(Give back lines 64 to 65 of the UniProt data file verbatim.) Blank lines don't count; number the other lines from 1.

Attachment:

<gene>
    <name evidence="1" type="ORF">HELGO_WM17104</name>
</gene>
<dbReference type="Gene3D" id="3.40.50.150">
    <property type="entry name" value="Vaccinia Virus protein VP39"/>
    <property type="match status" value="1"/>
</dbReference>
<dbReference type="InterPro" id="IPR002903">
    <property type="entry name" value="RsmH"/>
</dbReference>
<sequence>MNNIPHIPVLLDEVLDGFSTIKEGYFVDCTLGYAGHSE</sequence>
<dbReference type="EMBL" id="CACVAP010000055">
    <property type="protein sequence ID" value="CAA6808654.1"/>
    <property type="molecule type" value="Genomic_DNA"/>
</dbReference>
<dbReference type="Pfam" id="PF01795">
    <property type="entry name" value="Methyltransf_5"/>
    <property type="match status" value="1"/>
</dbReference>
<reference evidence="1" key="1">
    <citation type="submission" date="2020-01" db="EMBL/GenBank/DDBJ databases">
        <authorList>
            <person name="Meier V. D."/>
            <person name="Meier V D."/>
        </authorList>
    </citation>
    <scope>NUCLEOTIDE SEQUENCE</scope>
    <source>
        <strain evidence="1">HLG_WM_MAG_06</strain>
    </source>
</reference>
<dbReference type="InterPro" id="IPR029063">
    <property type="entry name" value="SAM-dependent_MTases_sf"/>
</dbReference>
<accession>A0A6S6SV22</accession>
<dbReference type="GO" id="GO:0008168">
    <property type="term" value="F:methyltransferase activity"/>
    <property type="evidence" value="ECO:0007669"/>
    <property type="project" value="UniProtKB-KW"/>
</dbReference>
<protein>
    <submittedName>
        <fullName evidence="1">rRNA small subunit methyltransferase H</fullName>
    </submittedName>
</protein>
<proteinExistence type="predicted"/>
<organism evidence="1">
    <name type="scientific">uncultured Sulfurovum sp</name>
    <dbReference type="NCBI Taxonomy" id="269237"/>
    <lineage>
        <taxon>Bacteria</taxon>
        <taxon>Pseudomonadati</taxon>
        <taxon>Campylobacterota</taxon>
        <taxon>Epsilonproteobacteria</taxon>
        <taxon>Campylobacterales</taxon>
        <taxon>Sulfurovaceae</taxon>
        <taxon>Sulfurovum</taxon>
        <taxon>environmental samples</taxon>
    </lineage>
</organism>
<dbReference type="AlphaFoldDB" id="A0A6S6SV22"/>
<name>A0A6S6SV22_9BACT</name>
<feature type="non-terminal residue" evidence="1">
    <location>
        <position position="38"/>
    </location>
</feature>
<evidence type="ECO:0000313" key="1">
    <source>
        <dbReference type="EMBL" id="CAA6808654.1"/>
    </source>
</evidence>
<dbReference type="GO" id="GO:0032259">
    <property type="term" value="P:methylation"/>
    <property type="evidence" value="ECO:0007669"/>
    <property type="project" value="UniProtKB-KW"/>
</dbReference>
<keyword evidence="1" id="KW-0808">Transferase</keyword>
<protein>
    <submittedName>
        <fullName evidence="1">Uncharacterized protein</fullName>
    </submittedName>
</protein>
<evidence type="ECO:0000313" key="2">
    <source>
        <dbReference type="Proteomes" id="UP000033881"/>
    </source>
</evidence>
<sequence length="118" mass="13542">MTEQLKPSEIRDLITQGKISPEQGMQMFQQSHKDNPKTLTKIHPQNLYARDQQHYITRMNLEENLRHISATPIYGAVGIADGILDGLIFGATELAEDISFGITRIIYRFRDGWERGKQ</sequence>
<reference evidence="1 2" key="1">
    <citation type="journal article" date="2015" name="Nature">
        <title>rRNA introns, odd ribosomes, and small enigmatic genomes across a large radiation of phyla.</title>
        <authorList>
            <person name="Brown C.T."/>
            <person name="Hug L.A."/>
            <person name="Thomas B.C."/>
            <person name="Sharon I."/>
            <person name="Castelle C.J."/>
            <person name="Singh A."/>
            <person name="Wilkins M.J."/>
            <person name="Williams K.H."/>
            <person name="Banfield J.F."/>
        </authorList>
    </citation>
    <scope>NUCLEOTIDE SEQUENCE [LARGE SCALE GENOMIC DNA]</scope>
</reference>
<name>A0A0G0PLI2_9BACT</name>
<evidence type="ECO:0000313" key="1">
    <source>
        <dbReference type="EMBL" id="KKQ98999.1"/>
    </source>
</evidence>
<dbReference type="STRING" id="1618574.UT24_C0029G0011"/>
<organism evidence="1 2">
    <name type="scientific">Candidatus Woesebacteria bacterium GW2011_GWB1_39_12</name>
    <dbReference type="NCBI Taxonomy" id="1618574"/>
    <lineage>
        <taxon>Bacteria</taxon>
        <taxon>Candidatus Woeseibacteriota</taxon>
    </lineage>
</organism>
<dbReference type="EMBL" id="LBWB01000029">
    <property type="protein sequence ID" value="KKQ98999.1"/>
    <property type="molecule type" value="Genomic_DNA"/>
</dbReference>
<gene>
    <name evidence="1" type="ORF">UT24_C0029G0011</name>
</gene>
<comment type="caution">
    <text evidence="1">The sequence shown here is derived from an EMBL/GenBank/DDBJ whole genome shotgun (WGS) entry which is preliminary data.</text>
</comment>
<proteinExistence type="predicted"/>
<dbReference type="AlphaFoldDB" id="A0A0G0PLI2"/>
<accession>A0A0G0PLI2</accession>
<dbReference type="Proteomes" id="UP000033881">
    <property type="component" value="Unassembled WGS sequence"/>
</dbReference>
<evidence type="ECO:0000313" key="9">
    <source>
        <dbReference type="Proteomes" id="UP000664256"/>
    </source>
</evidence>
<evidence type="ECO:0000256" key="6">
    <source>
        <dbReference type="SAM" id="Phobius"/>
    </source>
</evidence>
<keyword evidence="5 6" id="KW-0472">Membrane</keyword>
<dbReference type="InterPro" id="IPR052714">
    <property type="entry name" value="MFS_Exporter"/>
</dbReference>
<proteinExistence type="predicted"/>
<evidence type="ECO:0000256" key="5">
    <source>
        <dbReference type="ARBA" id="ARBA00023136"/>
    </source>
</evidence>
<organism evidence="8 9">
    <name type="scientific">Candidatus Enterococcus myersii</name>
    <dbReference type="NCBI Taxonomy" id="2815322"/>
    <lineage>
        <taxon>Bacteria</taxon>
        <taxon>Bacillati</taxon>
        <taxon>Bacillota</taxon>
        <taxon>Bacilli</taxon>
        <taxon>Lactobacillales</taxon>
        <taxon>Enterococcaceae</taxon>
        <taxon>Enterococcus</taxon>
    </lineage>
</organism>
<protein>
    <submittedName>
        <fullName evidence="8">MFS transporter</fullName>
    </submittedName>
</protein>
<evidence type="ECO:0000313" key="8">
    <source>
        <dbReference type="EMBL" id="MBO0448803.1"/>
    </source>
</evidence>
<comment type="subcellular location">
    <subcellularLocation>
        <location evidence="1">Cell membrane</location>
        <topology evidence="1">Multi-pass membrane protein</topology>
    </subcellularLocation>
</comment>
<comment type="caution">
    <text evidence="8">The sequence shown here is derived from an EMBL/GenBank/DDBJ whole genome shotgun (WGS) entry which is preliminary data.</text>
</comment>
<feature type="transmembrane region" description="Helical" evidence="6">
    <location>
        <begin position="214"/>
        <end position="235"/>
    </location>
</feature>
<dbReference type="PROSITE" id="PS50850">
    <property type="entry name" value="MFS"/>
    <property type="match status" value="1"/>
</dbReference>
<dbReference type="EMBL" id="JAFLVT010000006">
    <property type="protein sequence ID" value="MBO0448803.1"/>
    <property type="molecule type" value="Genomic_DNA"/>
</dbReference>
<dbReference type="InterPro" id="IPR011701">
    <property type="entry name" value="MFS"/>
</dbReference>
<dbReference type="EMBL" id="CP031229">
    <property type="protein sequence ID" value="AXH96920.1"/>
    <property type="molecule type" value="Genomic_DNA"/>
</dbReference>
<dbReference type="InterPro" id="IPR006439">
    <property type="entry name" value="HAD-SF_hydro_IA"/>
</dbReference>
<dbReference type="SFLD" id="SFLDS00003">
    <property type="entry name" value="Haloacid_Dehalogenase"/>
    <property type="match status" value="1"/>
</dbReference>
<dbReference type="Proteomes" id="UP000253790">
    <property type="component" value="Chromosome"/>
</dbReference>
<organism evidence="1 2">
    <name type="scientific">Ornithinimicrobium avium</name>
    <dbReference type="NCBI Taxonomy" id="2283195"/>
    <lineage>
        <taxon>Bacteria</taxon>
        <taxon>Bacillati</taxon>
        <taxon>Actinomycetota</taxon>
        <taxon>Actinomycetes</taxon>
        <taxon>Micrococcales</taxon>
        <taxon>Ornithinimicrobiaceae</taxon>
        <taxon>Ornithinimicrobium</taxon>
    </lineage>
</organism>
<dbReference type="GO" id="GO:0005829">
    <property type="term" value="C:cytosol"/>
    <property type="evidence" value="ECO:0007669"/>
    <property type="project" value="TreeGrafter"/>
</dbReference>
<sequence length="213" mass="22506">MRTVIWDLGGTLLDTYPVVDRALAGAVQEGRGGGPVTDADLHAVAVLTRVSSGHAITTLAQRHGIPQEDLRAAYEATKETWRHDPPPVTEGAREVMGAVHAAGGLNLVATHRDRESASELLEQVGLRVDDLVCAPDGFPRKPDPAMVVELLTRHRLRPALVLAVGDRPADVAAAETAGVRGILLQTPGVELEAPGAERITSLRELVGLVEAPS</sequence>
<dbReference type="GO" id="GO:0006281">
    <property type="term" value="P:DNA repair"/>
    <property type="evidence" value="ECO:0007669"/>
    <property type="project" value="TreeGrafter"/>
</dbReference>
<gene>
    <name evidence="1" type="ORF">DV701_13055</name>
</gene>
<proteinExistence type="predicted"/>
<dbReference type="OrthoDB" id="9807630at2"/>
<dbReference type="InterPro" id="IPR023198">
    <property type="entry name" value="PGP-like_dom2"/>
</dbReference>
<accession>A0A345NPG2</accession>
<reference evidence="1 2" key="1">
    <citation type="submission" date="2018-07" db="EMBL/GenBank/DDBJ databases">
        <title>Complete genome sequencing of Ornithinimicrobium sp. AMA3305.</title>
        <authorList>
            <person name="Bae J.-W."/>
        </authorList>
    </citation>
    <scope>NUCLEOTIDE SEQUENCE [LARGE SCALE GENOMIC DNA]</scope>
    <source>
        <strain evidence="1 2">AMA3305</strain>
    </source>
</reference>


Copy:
    <location>
        <position position="38"/>